Ancaster councillor Lloyd Ferguson says his colleagues have a ways to go to reduce the 2013 budget down to last year’s 0.9 per cent average tax increase.
Politicians were scheduled to look at reducing this year’s proposed 2.2 per cent average tax increase, or an extra $75 per household, at their March 7 budget meeting, potentially the highest since 2010’s 2 per cent tax hike.
“We still have to get down lower than that,” said Ferguson. “I want to get it back to below one per cent.”
In 2011, Hamilton politicians passed the lowest average tax increase in the city’s post-amalgamation history at 0.8 per cent, and followed that up last year with a 0.9 per cent tax hike. But Ferguson said the city has seen higher than expected costs for transit projects, diesel fuel, on-going expenses to implement the province’s mandated Accessibility for Ontarians with Disabilities Act (AODA) requirements, and continuing to fund the Ontario Municipal Employees Retirement System.
“Fuel is a very significant cost,” said Ferguson, especially for the city’s transit fleet.
At the last budget meeting Feb. 28, the councillor asked city staff to review the impact of a 5 cent, 10 cent, and 15 cent fare increase would have on the budget. Although councillors agreed to the motion, they have already stated there won’t be a fare increase this year. Ferguson expects the staff report will reveal Hamilton has one of the lowest transit fares in the province, and since transit is eating up a large portion of the city’s budget this year it should pay its share.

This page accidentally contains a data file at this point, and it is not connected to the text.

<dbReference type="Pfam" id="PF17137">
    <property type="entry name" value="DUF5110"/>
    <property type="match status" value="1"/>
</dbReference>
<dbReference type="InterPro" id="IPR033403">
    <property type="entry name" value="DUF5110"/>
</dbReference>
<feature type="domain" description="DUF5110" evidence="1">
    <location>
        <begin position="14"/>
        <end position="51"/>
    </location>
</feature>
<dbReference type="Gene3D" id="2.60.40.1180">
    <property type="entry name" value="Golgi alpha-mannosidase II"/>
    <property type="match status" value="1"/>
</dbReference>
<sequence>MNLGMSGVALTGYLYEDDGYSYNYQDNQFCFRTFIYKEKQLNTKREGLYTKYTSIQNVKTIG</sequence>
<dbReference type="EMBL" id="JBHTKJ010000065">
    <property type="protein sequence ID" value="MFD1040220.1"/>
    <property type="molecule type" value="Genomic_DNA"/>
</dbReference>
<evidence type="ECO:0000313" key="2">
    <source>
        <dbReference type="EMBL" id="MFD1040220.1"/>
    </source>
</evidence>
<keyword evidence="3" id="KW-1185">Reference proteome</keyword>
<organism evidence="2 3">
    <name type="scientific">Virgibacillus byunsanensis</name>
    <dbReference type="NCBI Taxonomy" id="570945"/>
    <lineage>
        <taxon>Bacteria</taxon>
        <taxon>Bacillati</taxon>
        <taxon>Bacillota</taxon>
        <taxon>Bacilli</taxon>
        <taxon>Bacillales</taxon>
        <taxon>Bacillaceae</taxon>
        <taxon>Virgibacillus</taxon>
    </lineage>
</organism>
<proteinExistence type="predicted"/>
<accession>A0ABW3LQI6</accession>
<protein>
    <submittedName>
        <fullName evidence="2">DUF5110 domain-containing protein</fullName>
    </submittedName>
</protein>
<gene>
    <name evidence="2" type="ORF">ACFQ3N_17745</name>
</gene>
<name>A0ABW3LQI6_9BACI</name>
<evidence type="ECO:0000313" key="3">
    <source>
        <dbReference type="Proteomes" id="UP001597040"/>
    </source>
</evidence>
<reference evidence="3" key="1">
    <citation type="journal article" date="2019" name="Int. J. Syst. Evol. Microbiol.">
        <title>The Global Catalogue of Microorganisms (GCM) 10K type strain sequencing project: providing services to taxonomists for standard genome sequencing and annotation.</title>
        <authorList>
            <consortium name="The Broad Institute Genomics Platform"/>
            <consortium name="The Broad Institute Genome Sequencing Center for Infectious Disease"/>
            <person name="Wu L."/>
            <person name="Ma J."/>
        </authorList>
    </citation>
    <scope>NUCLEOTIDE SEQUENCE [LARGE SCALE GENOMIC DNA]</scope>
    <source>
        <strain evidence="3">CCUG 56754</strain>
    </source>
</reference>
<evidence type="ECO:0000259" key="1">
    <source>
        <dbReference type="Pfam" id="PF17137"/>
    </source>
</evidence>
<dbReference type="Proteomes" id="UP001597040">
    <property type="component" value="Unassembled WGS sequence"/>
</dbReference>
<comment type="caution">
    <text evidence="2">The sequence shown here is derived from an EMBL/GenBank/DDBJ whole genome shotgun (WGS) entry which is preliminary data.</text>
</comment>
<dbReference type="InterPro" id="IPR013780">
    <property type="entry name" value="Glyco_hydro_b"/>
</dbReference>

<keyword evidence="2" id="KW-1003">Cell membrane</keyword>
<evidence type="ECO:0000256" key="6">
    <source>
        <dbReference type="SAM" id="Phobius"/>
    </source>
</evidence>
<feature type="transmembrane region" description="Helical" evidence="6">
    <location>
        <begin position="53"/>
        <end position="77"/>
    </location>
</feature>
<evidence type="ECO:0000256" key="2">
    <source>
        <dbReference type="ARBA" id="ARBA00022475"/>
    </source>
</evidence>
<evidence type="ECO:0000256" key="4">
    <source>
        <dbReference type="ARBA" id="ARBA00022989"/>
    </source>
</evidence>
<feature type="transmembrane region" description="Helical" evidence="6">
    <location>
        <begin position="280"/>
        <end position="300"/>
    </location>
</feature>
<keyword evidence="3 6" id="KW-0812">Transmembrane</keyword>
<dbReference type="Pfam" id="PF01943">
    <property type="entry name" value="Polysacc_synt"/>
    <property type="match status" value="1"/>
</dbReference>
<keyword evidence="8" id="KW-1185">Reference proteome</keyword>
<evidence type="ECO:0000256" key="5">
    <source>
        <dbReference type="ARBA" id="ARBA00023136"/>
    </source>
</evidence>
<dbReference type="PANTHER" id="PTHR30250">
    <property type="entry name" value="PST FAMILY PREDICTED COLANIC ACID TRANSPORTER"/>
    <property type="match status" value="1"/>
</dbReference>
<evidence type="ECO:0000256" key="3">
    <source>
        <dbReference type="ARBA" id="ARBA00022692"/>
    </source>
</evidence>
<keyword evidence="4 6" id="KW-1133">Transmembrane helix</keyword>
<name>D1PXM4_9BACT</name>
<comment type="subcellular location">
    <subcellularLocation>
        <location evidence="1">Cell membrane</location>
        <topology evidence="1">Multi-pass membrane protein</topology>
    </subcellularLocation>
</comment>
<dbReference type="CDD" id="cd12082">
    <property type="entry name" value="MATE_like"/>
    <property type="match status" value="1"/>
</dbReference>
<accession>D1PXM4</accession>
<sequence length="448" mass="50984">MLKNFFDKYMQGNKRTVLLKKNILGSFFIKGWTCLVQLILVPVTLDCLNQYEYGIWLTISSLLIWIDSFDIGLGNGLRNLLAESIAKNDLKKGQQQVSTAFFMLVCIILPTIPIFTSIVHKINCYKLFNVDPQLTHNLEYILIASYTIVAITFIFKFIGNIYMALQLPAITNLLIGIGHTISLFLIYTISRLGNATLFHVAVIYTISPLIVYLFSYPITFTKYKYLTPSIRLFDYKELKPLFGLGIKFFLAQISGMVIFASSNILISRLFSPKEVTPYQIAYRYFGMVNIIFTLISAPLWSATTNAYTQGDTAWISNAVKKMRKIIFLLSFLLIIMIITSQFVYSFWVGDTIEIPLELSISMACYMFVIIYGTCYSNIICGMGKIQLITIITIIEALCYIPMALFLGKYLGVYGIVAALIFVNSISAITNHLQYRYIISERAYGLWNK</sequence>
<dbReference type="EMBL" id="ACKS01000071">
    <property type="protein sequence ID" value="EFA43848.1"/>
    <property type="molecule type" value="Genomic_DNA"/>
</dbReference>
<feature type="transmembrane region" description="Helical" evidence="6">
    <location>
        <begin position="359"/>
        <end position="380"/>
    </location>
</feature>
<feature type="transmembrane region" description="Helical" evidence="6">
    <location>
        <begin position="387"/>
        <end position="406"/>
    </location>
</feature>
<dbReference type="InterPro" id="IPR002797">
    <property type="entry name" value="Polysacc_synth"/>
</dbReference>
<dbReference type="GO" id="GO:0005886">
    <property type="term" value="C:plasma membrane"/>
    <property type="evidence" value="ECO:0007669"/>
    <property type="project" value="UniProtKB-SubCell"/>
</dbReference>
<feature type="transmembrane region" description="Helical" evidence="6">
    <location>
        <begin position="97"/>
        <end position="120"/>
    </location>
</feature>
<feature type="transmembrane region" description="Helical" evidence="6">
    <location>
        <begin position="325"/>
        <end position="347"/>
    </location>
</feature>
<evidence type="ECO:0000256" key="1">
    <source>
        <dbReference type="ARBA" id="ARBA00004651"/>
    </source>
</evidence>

“The low hanging fruit has already been picked,” he said.
Ferguson is also wary of approving the Hamilton Police Service’s proposed 3.71 tax increase this year.
“I’ve been pushing back on this,” said Ferguson. “I’m not sure where the end is on this stuff.”
He told members of his Ancaster Community Council politicians are more than likely to send the police budget back to the Police Services Board for further review. The Police have already revved down its budget request from just over 5 per cent to 3.9 per cent.
Meanwhile, councillors last week made just over $4 million in budget cuts, but they still have to decide on whether to include almost $5 million in council referred items in this year’s budget. If they were all approved, it would mean this year’s tax hike would be 2.8 per cent.
“It’s a real battle,” said Ferguson. “I hate budget time. It’s a long, long grind.”
Politicians have scheduled another budget meeting March 21, with a March 27 council meeting set aside to approve this year’s budget.